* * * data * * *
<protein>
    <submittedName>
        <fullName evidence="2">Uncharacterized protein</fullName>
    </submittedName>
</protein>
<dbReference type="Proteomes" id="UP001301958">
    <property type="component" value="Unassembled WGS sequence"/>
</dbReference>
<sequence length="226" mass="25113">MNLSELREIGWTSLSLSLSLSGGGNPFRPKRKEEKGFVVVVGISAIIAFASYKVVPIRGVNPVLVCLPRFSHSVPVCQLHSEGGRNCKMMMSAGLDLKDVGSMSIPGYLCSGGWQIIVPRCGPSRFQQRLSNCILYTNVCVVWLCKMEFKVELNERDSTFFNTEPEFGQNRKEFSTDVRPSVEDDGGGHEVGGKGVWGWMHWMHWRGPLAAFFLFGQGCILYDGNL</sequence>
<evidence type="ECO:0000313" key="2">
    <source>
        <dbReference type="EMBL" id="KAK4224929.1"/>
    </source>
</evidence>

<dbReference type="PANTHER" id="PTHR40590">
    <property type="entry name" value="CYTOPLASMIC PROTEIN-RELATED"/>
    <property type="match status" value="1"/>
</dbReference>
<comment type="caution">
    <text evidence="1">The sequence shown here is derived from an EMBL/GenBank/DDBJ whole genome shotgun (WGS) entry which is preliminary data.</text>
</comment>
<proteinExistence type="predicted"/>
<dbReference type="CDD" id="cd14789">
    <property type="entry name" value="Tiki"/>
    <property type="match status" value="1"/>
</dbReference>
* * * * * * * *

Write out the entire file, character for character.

<protein>
    <submittedName>
        <fullName evidence="2">Uncharacterized protein</fullName>
    </submittedName>
</protein>
<dbReference type="Proteomes" id="UP001301958">
    <property type="component" value="Unassembled WGS sequence"/>
</dbReference>
<sequence length="226" mass="25113">MNLSELREIGWTSLSLSLSLSGGGNPFRPKRKEEKGFVVVVGISAIIAFASYKVVPIRGVNPVLVCLPRFSHSVPVCQLHSEGGRNCKMMMSAGLDLKDVGSMSIPGYLCSGGWQIIVPRCGPSRFQQRLSNCILYTNVCVVWLCKMEFKVELNERDSTFFNTEPEFGQNRKEFSTDVRPSVEDDGGGHEVGGKGVWGWMHWMHWRGPLAAFFLFGQGCILYDGNL</sequence>
<evidence type="ECO:0000313" key="2">
    <source>
        <dbReference type="EMBL" id="KAK4224929.1"/>
    </source>
</evidence>

<dbReference type="PANTHER" id="PTHR40590">
    <property type="entry name" value="CYTOPLASMIC PROTEIN-RELATED"/>
    <property type="match status" value="1"/>
</dbReference>
<comment type="caution">
    <text evidence="1">The sequence shown here is derived from an EMBL/GenBank/DDBJ whole genome shotgun (WGS) entry which is preliminary data.</text>
</comment>
<proteinExistence type="predicted"/>
<dbReference type="CDD" id="cd14789">
    <property type="entry name" value="Tiki"/>
    <property type="match status" value="1"/>
</dbReference>